Chapter 6:4 Personal Finances
and Personal Development

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Learning about personal finances in relation to personal development allowed me to begin building a solid future. But first, I had to understand my beliefs and relationship to money. To fully understand where I was in my life at this point, I need to sidetrack for a moment. I need to talk a little about what would become one of my biggest shifts in a belief system and also one of my biggest personal challenges as I was moving forward. It is a subject that over the years, I was taught not to discuss. And I have found that this was not only the case for me, but many others also.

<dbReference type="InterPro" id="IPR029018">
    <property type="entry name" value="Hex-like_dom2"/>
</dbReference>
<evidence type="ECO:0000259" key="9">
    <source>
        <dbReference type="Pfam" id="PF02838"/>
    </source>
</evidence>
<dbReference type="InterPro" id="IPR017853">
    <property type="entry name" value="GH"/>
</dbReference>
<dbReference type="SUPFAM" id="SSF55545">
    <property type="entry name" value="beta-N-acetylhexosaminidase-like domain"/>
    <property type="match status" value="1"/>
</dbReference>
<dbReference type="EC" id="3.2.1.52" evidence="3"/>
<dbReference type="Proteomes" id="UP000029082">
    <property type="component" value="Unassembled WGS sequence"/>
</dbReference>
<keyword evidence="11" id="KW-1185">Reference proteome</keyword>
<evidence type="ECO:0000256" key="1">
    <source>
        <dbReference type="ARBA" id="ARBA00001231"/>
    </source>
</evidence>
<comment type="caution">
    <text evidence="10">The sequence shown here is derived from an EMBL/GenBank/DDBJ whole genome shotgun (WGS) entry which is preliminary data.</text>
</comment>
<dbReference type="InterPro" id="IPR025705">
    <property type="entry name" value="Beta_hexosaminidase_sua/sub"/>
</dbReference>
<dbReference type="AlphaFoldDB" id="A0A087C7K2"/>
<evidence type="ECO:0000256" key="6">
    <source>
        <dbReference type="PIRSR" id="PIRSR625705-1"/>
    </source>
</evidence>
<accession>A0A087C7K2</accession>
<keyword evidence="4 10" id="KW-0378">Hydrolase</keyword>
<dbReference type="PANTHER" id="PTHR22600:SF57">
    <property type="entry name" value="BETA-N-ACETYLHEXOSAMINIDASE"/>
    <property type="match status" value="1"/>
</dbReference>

The topic I am going to discuss deals with personal finances. It also has to do with our educational system and how we as a country are in no way preparing our children for their futures. This may cause some controversy, but that’s ok. If it gets one person to take different steps in how they are educating their child and in doing so better prepares them for the future, then the controversy was well worth it.

As a child, one of the things we never seemed to discuss was money matters. These kinds of things I was told, were deeply personal and none of my business. It was considered bad taste to discuss your personal finances with anyone else and even more of a crime to ask someone else about theirs. I also was brought up with many of the “old sayings” ringing through my head about “Money is the root of all evil” and “If you have money, you’ll change” and “Look at the terrible way that rich people treat others.” My whole association to money was out of whack, and my understanding of how to manage money was even worse.